The strengths of this study include its sample size, the involvement of many different English centres, and the training of specialist nurses in providing supportive care. The impact of baseline factors on clinical outcomes was key and formed a considered part of the trial design. The study has several limitations. Firstly, PHQ-9, GAD-7 and BIPQ were only assessed at baseline, and there may have been changes during treatment which could have influenced their interactions with pain and fatigue. Secondly, the trial was not powered for the various secondary analyses; consequently, small but potentially important effects of the different predictors may not have been found. Thirdly, we have not assessed the interaction between the different predictors. Although it is likely that assessments of psychological status and health beliefs are inter-related, this trial was too small to evaluate their interaction. A substantially larger study is needed to achieve this goal. Finally, BMI presents a relatively crude assessment of fat mass; the presence of sarcopenia influences the amount of lean body mass and contributes to frailty, which itself is associated with poor clinical/psychological outcomes. Patients diagnosed with RA may have greatly reduced amounts of muscle. More detailed analyses are needed to evaluate this specific issue in detail.

Conclusions

We conclude that the outcome of RA treatment is influenced by a variety of factors, including obesity, depression, anxiety and illness perceptions. There is a strong case to assess these factors, not only in routine practice but also in future trials of RA management. As obesity reduces remission with conventional DMARDs and cytokine inhibitors given in standard dosage regimens, there is a case for including assessments of baseline obesity in clinical trials of intensive management regimens in RA: Firstly, the extent of obesity may influence the numbers of remission obtained; Secondly, treatment intensity may need to be increased in obese patients.

Availability of data and materials

The dataset analysed is not publicly available because data sharing was not part of the original consent and requires institutional approval, but data requests should be submitted to the corresponding author and summary data may be granted following review.

Abbreviations

BIPQ:

Brief Illness Perceptions Questionnaire

BMI:

Body Mass Index

CDAI:

Clinical Disease Activity Index

CI:

Confidence Interval

csDMARD:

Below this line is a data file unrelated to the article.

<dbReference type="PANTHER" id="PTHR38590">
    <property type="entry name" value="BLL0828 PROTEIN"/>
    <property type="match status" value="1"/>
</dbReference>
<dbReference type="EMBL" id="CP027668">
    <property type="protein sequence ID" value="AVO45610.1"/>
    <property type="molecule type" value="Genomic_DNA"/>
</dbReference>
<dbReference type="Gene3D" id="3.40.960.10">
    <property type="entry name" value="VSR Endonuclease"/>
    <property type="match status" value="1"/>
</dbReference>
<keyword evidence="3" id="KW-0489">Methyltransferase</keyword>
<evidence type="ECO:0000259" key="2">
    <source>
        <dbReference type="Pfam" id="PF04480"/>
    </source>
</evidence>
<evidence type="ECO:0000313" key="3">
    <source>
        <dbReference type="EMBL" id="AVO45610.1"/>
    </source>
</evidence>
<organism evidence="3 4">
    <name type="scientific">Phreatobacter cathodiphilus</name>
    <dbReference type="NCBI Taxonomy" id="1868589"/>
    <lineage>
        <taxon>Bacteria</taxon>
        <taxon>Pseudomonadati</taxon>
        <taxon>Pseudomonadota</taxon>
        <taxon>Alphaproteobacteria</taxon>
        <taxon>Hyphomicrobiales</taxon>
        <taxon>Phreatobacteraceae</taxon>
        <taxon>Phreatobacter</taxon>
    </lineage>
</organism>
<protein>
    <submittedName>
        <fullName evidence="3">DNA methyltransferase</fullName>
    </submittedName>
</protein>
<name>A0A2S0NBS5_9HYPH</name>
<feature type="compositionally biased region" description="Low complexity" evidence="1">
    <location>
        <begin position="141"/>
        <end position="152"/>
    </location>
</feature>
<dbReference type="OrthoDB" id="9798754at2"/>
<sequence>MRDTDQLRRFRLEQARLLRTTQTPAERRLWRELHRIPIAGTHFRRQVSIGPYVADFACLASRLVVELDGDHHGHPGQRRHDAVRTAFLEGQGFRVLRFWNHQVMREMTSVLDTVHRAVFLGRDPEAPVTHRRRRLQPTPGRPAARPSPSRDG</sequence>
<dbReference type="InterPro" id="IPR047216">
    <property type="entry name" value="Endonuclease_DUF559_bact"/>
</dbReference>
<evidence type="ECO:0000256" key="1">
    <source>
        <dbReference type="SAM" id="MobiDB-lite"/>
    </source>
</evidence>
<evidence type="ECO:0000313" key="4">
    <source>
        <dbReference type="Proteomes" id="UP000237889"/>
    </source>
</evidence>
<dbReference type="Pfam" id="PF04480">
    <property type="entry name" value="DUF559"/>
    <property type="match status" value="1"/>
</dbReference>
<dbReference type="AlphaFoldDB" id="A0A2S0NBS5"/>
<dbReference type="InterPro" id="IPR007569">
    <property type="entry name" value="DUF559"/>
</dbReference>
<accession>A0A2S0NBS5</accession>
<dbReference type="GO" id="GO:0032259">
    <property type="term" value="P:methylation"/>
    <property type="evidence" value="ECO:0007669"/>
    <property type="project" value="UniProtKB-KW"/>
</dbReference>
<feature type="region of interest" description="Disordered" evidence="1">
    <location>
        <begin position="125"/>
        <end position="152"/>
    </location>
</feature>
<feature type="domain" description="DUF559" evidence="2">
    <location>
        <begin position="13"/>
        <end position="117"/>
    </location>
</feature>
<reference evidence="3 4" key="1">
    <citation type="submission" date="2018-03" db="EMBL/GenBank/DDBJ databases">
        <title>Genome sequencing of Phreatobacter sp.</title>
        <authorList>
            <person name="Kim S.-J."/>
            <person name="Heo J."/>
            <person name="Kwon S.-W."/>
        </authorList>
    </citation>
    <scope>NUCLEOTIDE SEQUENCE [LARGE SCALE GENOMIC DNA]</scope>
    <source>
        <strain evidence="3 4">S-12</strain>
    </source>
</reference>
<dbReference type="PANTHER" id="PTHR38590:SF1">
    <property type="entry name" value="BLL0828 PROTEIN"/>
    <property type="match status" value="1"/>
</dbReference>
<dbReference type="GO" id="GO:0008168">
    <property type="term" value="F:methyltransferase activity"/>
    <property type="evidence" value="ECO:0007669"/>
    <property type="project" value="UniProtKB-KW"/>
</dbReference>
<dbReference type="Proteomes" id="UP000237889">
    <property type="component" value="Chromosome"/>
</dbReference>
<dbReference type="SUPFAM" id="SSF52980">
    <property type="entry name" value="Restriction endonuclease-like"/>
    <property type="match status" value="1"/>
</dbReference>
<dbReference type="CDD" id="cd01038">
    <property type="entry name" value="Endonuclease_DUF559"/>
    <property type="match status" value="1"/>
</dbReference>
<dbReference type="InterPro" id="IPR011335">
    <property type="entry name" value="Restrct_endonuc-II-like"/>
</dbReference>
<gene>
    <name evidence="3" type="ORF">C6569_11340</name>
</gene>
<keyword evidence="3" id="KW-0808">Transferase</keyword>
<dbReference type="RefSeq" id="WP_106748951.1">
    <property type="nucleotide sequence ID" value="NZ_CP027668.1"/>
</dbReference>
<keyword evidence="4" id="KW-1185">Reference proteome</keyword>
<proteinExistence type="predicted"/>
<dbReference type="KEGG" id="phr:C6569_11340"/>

Conventional Synthetic Disease Modifying Anti-Rheumatic Drug

DAS28:

Disease Activity Score For 28 Joints

DAS28-ESR:

Disease Activity Score for 28 Joints based on ESR

DMARDs:

Disease-Modifying Anti-Rheumatic Drugs

ESR:

Erythrocyte Sedimentation Rate

GAD-7:

Generalized Anxiety Disorder-7

IM:

Intensive Management

NHS:

National Health Service

NRES:

National Research Ethics Service

OR:

Odds Ratio

PHQ-9:

Patient Health Questionnaire-9

RA:

Rheumatoid Arthritis

SC:

Standard Care

SD:

Standard Deviation

SDAI:

Simple Disease Activity Index

TITRATE:

Treatment Intensities and Targets in Rheumatoid Arthritis Therapy Trial

WHO:

World Health Organization

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Acknowledgements

Not applicable

Funding

This study was funded by the National Institute for Health Research (NIHR) [Programme Grants for Applied Research (Grant Reference Number RP-PG-0610-10066)]. The views expressed are those of the authors and not necessarily those of the NIHR or the Department of Health and Social Care. The views expressed are those of the author(s) and not necessarily those of the NHS, the NIHR or the Department of Health and Social Care.

BT is supported by the UK Medical Research Council (Unit Programme number MC_UP_1302/3 & MRC_MC_UU_00002/2) and by the NIHR Cambridge Biomedical Research Centre.

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Authors

Contributions

SYL and FI designed and conceptualized the study, analysed and drafted the manuscript. DS, BT, EN, FW and HL contributed towards interpreting the data and approved the final manuscript.

Corresponding author

Correspondence to Sook Yan Lee.

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Ethics approval and consent to participate

The TITRATE trial was ethically approved by the London – West London & GTAC National Research Ethics Service (NRES) Committee (13/LO/1308).

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Not applicable

Competing interests

EN has received speaker honoraria/participated in advisory boards for Pfizer, AbbVie, Sanofi, Gilead, Celltrion and Lilly. The other authors declare that they have no competing interests.

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Supplementary Information

Additional file 1: Supplementary Table 1

: Characteristics of the TITRATE trial patients (N=335). Supplementary Table 2: Baseline characteristics of patients who achieved remission at 12 months. Supplementary Table 3: Baseline characteristics of patients who achieved minimal clinical change in Pain at 12 months. Supplementary Table 4: Baseline characteristics of patients who achieved minimal clinical change in Fatigue at 12 months. Supplementary Table 5: Impact of Obesity on Components of DAS28-ESR at 12 Months.

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Lee, S.Y., Ibrahim, F., Tom, B.D.M. et al. Baseline predictors of remission, pain and fatigue in rheumatoid arthritis: the TITRATE trial. Arthritis Res Ther 23, 278 (2021). https://doi.org/10.1186/s13075-021-02653-1

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Keywords

  • Anxiety
  • Depression
  • Disease activity score
  • Fatigue
  • Intensive management
  • Obesity
  • Pain
  • Rheumatoid arthritis